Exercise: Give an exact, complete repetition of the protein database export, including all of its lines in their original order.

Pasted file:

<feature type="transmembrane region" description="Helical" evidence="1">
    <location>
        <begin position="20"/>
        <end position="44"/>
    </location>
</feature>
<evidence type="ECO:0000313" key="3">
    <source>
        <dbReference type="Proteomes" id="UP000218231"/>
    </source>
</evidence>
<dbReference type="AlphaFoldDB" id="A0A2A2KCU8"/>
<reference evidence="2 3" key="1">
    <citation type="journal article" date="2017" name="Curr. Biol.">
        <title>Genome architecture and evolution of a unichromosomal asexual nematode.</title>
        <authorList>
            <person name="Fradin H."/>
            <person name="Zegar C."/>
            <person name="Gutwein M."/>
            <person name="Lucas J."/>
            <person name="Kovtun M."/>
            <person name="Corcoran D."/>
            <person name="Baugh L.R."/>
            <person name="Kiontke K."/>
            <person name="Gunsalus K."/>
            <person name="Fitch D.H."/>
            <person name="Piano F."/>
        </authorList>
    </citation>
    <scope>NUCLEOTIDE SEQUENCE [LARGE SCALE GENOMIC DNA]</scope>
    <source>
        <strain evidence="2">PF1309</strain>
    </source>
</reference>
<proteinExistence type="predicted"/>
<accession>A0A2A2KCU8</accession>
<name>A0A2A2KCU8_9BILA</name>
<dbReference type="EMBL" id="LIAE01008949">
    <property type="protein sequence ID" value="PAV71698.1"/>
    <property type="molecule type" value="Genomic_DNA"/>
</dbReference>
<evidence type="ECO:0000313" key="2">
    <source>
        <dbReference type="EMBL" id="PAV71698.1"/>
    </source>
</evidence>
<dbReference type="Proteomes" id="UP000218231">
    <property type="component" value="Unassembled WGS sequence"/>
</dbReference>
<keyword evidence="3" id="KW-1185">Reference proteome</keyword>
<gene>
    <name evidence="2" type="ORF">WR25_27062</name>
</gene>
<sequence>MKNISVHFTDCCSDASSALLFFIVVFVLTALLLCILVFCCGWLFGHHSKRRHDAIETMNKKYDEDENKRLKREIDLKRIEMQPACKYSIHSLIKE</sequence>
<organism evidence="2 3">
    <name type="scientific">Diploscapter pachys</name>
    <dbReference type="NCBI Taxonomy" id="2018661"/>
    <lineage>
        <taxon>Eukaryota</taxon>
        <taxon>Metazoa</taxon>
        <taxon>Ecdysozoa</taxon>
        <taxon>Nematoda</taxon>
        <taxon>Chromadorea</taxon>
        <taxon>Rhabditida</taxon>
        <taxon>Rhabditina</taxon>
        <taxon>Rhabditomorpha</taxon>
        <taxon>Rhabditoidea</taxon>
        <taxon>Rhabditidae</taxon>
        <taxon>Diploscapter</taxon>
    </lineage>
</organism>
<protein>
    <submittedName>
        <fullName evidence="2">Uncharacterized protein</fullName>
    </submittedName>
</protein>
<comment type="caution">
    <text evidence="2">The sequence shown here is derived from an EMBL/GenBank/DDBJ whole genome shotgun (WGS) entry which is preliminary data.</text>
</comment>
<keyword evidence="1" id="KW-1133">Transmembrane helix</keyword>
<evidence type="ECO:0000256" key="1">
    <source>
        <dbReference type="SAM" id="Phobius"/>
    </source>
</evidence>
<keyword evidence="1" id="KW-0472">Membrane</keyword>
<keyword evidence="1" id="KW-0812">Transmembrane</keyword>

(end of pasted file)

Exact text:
<feature type="transmembrane region" description="Helical" evidence="1">
    <location>
        <begin position="20"/>
        <end position="44"/>
    </location>
</feature>
<evidence type="ECO:0000313" key="3">
    <source>
        <dbReference type="Proteomes" id="UP000218231"/>
    </source>
</evidence>
<dbReference type="AlphaFoldDB" id="A0A2A2KCU8"/>
<reference evidence="2 3" key="1">
    <citation type="journal article" date="2017" name="Curr. Biol.">
        <title>Genome architecture and evolution of a unichromosomal asexual nematode.</title>
        <authorList>
            <person name="Fradin H."/>
            <person name="Zegar C."/>
            <person name="Gutwein M."/>
            <person name="Lucas J."/>
            <person name="Kovtun M."/>
            <person name="Corcoran D."/>
            <person name="Baugh L.R."/>
            <person name="Kiontke K."/>
            <person name="Gunsalus K."/>
            <person name="Fitch D.H."/>
            <person name="Piano F."/>
        </authorList>
    </citation>
    <scope>NUCLEOTIDE SEQUENCE [LARGE SCALE GENOMIC DNA]</scope>
    <source>
        <strain evidence="2">PF1309</strain>
    </source>
</reference>
<proteinExistence type="predicted"/>
<accession>A0A2A2KCU8</accession>
<name>A0A2A2KCU8_9BILA</name>
<dbReference type="EMBL" id="LIAE01008949">
    <property type="protein sequence ID" value="PAV71698.1"/>
    <property type="molecule type" value="Genomic_DNA"/>
</dbReference>
<evidence type="ECO:0000313" key="2">
    <source>
        <dbReference type="EMBL" id="PAV71698.1"/>
    </source>
</evidence>
<dbReference type="Proteomes" id="UP000218231">
    <property type="component" value="Unassembled WGS sequence"/>
</dbReference>
<keyword evidence="3" id="KW-1185">Reference proteome</keyword>
<gene>
    <name evidence="2" type="ORF">WR25_27062</name>
</gene>
<sequence>MKNISVHFTDCCSDASSALLFFIVVFVLTALLLCILVFCCGWLFGHHSKRRHDAIETMNKKYDEDENKRLKREIDLKRIEMQPACKYSIHSLIKE</sequence>
<organism evidence="2 3">
    <name type="scientific">Diploscapter pachys</name>
    <dbReference type="NCBI Taxonomy" id="2018661"/>
    <lineage>
        <taxon>Eukaryota</taxon>
        <taxon>Metazoa</taxon>
        <taxon>Ecdysozoa</taxon>
        <taxon>Nematoda</taxon>
        <taxon>Chromadorea</taxon>
        <taxon>Rhabditida</taxon>
        <taxon>Rhabditina</taxon>
        <taxon>Rhabditomorpha</taxon>
        <taxon>Rhabditoidea</taxon>
        <taxon>Rhabditidae</taxon>
        <taxon>Diploscapter</taxon>
    </lineage>
</organism>
<protein>
    <submittedName>
        <fullName evidence="2">Uncharacterized protein</fullName>
    </submittedName>
</protein>
<comment type="caution">
    <text evidence="2">The sequence shown here is derived from an EMBL/GenBank/DDBJ whole genome shotgun (WGS) entry which is preliminary data.</text>
</comment>
<keyword evidence="1" id="KW-1133">Transmembrane helix</keyword>
<evidence type="ECO:0000256" key="1">
    <source>
        <dbReference type="SAM" id="Phobius"/>
    </source>
</evidence>
<keyword evidence="1" id="KW-0472">Membrane</keyword>
<keyword evidence="1" id="KW-0812">Transmembrane</keyword>